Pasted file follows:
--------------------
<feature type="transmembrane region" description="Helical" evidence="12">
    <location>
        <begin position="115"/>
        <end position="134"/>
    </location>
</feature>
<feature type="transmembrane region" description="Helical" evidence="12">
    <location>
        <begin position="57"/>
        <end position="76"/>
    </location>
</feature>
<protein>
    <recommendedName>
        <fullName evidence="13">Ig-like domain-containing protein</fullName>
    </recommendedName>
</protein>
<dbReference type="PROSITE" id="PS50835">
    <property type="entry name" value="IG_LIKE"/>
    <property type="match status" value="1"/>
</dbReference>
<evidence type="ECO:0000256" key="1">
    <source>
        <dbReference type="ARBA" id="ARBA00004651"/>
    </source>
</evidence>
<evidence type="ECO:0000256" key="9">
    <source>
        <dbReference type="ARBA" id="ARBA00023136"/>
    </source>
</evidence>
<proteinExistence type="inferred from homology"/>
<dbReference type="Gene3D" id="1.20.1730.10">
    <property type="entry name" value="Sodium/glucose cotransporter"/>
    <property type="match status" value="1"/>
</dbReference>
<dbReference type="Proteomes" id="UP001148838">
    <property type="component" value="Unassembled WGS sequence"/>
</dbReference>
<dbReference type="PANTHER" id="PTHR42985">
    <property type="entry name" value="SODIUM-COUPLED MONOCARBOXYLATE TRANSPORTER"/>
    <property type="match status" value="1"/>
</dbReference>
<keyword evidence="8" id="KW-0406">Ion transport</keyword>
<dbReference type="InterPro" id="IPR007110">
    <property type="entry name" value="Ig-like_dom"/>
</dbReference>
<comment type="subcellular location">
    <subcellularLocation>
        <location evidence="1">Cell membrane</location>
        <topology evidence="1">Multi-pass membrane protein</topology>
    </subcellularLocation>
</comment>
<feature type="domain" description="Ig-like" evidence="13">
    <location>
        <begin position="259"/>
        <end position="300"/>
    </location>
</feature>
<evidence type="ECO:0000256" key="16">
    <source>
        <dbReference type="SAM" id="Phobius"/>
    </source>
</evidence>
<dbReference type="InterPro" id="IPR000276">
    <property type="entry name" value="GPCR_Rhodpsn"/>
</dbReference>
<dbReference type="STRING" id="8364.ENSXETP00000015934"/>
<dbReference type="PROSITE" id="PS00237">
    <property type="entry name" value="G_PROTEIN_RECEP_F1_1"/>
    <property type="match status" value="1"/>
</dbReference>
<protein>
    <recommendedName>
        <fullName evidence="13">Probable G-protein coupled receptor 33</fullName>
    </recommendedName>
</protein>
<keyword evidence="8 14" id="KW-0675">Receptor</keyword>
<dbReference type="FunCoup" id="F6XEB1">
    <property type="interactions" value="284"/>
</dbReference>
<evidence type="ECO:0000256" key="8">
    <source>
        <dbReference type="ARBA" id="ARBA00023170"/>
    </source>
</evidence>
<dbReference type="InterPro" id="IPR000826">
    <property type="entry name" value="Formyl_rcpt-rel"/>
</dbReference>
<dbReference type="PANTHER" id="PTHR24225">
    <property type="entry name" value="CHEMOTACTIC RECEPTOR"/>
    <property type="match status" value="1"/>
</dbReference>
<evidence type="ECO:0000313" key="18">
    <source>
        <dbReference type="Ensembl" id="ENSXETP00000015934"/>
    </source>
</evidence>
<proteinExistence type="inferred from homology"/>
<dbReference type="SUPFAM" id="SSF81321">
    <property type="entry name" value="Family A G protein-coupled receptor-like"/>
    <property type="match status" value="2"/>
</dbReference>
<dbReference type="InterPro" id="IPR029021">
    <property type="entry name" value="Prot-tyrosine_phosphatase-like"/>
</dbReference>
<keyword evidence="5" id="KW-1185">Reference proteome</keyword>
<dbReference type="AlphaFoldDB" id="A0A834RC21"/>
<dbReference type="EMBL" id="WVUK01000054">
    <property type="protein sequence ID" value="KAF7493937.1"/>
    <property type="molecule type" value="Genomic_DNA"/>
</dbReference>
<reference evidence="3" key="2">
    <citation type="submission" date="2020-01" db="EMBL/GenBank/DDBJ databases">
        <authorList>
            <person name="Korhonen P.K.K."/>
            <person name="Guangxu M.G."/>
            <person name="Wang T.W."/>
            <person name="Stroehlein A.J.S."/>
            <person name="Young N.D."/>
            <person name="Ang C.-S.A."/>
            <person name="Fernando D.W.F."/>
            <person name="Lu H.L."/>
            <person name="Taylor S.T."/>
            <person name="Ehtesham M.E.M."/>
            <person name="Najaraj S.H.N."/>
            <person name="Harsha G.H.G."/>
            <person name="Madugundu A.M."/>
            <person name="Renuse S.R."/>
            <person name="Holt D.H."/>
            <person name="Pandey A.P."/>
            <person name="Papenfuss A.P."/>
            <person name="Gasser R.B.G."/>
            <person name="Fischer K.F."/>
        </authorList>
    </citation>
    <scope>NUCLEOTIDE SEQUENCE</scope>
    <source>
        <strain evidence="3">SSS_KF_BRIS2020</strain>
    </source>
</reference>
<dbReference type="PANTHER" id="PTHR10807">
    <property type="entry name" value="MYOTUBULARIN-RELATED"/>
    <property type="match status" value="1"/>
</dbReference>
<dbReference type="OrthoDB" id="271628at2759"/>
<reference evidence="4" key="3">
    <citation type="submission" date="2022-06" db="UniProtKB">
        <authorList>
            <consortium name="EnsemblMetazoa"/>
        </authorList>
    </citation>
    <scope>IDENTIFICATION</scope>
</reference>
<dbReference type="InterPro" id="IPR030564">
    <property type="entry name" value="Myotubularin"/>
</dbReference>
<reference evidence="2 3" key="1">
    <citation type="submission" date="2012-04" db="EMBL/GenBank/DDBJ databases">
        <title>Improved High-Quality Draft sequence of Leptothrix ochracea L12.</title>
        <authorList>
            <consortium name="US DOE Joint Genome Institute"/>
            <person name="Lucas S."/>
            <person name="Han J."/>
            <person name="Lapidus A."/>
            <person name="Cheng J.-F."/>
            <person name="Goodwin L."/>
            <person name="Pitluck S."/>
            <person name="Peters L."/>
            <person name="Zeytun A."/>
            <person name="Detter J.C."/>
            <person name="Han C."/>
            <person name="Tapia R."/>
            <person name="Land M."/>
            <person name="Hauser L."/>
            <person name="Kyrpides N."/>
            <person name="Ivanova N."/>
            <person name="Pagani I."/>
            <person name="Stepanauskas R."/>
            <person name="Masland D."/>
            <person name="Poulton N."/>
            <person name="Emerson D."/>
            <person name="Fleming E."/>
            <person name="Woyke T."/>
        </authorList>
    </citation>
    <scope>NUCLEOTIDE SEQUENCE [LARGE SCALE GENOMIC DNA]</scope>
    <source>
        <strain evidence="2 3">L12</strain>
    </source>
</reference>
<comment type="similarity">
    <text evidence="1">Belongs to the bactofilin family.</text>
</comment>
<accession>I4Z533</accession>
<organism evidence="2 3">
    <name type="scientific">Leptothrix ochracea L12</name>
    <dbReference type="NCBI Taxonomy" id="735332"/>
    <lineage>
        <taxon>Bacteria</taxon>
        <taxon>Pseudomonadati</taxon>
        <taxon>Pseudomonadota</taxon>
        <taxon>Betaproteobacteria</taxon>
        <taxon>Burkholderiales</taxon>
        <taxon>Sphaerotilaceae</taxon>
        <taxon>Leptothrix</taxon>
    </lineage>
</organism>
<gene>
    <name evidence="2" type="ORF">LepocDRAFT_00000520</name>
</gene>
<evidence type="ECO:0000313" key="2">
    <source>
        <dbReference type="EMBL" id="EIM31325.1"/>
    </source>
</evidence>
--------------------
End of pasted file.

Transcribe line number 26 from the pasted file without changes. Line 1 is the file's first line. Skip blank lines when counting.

</evidence>